<span class="mw-page-title-main">Frigyes Karinthy</span> Hungarian writer (1887–1938)

Frigyes Karinthy was a Hungarian author, playwright, poet, journalist, and translator. He was the first proponent of the six degrees of separation concept, in his 1929 short story, Chains (Láncszemek). Karinthy remains one of the most popular Hungarian writers. He was the brother of artist Ada Karinthy and the father of poet Gábor Karinthy and writer Ferenc Karinthy.

<span class="mw-page-title-main">Mihály Babits</span> Hungarian poet, writer and translator

Mihály Babits was a Hungarian poet, writer, essayist, and translator. His poems are well known for their intense religious themes. His novels such as “The Children of Death” (1927) explore psychological problems.

Jacob Sager Weinstein is an American author, humorist, comedy writer, and screenwriter. For three years he was a staff writer for Dennis Miller Live, for which he received a Writers Guild of America award in 2001. Earlier he was a contributor to The Onion, and he has also written for McSweeney's Internet Tendency, the North American Review, and The New Republic.

Len Rix is a Zimbabwe-born translator of Hungarian literature into English, noted for his translations of Antal Szerb's Journey by Moonlight and The Pendragon Legend and of Magda Szabó's The Door and Katalin Street.

<i>The Pendragon Legend</i> 1934 novel by Antal Szerb

The Pendragon Legend is a 1934 novel by the Hungarian writer Antal Szerb.

<span class="mw-page-title-main">Frank Thiess</span>

Frank Thiess was a German writer.

Oliver VII is a 1942 novel by Antal Szerb. The first English translation was published in 2007. In the book, the restless ruler of an obscure central European state plots a coup d'état against himself and escapes to Venice in search of ‘real’ experience. There he falls in with a team of con men and ends up, to his own surprise, impersonating himself. His journey through successive levels of illusion and reality teaches him much about the world, about his own nature and the paradoxes of the human condition.

Big Read is the Hungarian version of the BBC Big Read.

Pendragon is a Welsh word meaning "head dragon".

<span class="mw-page-title-main">Peter Hargitai</span> Hungarian-American poet, author, and translator

Peter Hargitai is a poet, novelist, and translator of Hungarian literature.

<span class="mw-page-title-main">Peter Sherwood</span> British Professor of Linguistics (born 1948)

Peter Andrew Sherwood is a British Professor of Linguistics, who was born in Hungary, and left the country with his family after 1956. He is a writer, editor, translator and lexicographer and as the Laszlo Birinyi Sr., Distinguished Professor in Hungarian Language and Culture at the University of North Carolina at Chapel Hill.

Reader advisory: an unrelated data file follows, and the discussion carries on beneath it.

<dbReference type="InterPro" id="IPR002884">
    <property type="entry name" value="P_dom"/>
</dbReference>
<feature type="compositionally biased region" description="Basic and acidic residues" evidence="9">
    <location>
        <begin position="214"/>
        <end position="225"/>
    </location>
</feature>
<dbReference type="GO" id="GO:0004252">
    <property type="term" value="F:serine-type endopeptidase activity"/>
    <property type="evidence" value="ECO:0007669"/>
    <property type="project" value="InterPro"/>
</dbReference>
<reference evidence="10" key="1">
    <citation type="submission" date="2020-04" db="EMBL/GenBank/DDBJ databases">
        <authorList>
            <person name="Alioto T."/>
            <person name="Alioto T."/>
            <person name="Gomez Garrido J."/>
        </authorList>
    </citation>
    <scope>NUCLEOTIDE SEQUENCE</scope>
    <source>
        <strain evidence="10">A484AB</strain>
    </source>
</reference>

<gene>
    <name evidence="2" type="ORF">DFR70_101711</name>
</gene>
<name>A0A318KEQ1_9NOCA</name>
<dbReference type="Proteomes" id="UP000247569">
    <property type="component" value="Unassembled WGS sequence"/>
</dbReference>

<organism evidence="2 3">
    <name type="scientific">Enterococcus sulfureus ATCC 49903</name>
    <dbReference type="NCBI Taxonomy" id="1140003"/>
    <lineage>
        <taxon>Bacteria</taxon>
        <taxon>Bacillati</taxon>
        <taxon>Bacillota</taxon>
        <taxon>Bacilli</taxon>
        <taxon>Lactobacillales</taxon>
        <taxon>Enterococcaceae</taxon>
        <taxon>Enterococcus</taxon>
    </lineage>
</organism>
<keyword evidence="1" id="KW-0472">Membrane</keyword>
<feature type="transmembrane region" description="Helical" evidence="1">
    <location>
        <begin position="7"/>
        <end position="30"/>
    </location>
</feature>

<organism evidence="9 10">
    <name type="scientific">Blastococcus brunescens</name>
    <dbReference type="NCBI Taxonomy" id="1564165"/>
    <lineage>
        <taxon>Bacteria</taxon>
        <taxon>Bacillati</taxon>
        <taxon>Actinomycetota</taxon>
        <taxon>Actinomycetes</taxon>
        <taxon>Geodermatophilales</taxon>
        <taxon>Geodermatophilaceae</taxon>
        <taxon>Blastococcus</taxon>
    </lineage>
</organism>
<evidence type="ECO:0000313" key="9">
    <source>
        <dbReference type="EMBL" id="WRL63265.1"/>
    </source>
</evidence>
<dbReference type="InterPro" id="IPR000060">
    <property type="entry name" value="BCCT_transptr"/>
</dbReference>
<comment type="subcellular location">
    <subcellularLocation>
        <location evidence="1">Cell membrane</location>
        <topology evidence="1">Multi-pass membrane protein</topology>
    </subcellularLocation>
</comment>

<span class="mw-page-title-main">László Németh</span> Hungarian writer

László Németh was a Hungarian dentist, writer, dramatist and essayist. He was born in Nagybánya the son of József Németh (1873–1946) and Vilma Gaál (1879–1957). Over the Christmas of 1925, he married Ella Démusz (1905–1989), the daughter of János Démusz, a keeper of a public house. Between 1926 and 1944 they had six daughters, but two of them died in infancy. In 1959 he visited the Soviet Union. In the last part of his life he lived and worked in Tihany. He died from a stroke on 3 March 1975 in Budapest and was buried in Farkasréti Cemetery, Budapest, where he shares a grave with his wife.

<i>The Pendragon Legend</i> (film) 1974 film

The Pendragon Legend is a 1974 Hungarian thriller film directed by György Révész and starring Zoltán Latinovits, Iván Darvas and Teri Tordai. It is based on the 1934 novel The Pendragon Legend by Antal Szerb. It was shot at the Hunnia Studios in Budapest.

When a work's copyright expires, it enters the public domain. The following is a list of works that entered the public domain in 2016. Since laws vary globally, the copyright status of some works are not uniform.


  1. Tezla, Albert (1970). Hungarian Authors: A Bibliographical Handbook. Cambridge, Massachusetts: The Belknap Press of Harvard University Press.
  2. Dalos, György (January 22, 2004). "Der romantische Aussteiger". Die Zeit (in German). Archived from the original on 2021-08-28. Retrieved 2020-01-18.
  3. "Antal Szerb". New York Review Books . Retrieved 2015-11-23.
  4. Poszler, György (1965). Szerb Antal pályakezdése[The beginning of Antal Szerb's career] (in Hungarian). Akadémiai Kiadó.
  5. Szerb, Antal (1936). A Harmadik Torony (in Hungarian). Budapest: Nyugat.